Dubai: Not surprisingly, investors on DFM and ADX have reacted with extreme caution to the situation in Israel and what it portends for the Middle East, with the Dubai stock market dipping 2.7 per cent and the latter by 1.2 per cent by 12.30pm.
At close, the DFM was down 2.6 per cent, its largest single-day drop for the year, eclipsing the 1.49 per cent drop seen on March 14. The ADX closed 1.29 per cent down.
Investors have had the whole of the weekend to come up with their choices, but it does seem that there is a touch of the wait-and-watch sentiment. They would also be pricing in oil’s rise following the weekend’s turmoil in the region, with futures up 3.73 per cent to $85.88 a barrel.
Emaar, DIB and Emirates NBD were among the stocks that showed declines on DFM, based on the most active by value factor. On ADX, blue-chips Aldar, IHC and Alpha Dhabi shed value, as did Multiply and Q Holding.
Analysts and investors are unanimous that this week will prove one hard slog for Gulf markets, with tremors synced to the developing situation in Israel and Gaza. The Saudi stock market, which was open Sunday, immediately felt it, closing 1.1 per cent down for the day.
What investors should be looking for
Identifying a ‘floor level’ to how much the stock markets will decline during this phase should focus their minds. “Oil prices will set the mood and marker for sentiments,” said an analyst. “Market will be tracking all the energy focused companies short-term.
“As was seen today, the blue-chip real estate stocks on DFM and ADX have come under pressure. That was to be expected.”
Until now, the DFM’s largest one-day drop during the period was 1.49% on March 14 and FTSE ADX’s was 2.63% on January 27.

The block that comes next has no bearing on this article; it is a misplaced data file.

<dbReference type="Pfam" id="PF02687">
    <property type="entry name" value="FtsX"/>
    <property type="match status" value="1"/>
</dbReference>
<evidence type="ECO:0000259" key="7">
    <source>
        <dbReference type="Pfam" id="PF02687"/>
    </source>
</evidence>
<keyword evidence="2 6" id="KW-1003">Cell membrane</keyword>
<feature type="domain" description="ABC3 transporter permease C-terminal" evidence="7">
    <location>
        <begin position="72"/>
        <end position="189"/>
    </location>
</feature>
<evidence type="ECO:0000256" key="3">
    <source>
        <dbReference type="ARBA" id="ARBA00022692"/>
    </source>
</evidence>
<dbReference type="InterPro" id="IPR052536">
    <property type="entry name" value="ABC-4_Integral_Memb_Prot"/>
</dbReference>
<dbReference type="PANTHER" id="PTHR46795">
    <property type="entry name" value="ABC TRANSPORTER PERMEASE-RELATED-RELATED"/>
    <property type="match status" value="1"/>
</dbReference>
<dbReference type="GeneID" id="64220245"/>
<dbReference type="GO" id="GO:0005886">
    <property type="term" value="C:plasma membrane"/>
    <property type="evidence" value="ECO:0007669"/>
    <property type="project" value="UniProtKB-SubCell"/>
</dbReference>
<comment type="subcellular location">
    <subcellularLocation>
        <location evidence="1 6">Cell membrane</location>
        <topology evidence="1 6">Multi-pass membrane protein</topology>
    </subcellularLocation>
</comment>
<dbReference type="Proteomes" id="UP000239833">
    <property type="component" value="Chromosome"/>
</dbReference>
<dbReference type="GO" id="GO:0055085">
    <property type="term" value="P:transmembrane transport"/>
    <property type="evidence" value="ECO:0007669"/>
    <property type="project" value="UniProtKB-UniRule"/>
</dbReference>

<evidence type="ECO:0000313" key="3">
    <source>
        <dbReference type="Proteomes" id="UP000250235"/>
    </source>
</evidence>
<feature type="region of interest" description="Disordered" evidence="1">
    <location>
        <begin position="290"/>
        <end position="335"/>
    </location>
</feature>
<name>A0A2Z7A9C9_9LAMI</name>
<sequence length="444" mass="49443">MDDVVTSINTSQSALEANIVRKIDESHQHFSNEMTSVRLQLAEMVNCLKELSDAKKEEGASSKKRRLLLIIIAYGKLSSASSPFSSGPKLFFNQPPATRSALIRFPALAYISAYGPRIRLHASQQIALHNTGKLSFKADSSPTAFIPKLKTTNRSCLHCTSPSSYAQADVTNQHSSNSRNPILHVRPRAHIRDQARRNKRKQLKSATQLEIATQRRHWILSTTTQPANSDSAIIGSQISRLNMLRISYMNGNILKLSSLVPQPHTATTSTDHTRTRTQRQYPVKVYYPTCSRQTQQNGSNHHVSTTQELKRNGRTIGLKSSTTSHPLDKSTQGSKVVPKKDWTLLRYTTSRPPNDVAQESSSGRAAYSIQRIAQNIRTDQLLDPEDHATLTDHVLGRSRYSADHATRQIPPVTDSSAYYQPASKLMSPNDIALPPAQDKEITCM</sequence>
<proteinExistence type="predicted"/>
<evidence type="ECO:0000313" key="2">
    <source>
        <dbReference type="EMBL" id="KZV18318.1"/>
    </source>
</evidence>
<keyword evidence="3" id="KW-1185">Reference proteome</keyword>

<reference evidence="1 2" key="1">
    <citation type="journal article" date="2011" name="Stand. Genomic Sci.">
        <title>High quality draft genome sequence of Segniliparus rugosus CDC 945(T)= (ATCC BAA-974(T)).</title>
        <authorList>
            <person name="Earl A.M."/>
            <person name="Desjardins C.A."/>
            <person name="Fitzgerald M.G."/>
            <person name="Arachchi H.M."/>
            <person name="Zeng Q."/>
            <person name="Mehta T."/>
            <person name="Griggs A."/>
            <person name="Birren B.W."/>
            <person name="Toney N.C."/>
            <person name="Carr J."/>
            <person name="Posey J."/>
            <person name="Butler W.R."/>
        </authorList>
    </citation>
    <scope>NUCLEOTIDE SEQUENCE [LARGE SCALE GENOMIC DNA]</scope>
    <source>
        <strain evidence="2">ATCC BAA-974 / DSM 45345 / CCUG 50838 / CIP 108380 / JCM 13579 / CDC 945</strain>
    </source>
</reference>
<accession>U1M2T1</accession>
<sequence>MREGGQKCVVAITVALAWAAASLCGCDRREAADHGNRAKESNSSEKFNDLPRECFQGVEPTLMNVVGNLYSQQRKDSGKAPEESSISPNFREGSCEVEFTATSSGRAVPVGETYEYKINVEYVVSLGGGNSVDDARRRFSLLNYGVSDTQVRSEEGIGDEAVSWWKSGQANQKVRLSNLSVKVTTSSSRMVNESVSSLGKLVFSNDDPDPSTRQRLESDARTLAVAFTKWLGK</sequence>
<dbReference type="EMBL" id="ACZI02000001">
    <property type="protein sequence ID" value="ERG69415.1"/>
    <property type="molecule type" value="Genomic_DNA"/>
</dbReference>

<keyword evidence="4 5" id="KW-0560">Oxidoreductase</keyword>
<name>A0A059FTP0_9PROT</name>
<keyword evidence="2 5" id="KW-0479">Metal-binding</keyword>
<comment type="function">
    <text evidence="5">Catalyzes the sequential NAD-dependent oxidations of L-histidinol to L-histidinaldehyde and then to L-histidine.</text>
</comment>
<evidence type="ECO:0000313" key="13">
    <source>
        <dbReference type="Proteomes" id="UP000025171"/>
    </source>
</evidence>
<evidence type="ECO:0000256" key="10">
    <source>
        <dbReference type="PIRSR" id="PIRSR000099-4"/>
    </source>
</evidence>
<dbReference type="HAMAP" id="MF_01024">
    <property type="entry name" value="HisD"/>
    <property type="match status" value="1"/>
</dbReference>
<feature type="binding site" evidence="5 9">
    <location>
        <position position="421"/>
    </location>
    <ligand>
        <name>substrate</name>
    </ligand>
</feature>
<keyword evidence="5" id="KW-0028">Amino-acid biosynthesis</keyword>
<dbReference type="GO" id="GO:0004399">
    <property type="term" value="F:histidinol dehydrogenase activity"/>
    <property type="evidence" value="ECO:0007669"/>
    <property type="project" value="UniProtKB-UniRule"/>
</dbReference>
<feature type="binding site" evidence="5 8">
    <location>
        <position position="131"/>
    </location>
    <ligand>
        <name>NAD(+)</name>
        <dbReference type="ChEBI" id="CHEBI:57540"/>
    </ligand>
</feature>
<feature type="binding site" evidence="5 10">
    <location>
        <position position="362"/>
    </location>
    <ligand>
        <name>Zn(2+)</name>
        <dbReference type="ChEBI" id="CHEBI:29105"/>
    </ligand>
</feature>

Some analysts are saying that with the Q3 results starting to come through from next week, it was likely that investors will take a watch attitude. “But then the Israel situation happened out of nowhere, and it would take a good set of results from the big publicly listed firms to get the bounce back.”
If not UAE equities, what?
Investors with an international exposure should also be reading the head/tail winds.
"The near-term outlook for both bonds and equities (globally) remains tough,” said Gary Dugan, Chief Investment Officer at DIFC-based Dalma Capital.
“Sell-downs in asset markets provide buying opportunities. We view the sell-off in high quality bonds as a long-term buying opportunity.
“The US 10-year government bond yields have risen 1.6 percentage points in the last 5 months to 4.8 per cent - the highest level since 2007.
“We have our concerns about inflation, but we believe that bond yields are now above the likely long-term inflation rate. Within equity markets we would be more patient and wait for a further 5-10 per cent selloff before buying.
“On the dip, we would look to buy European luxury goods names (for an eventual recovery in Chinese demand), the Indian equity market (for the long-term growth story) and US tech for the AI revolution."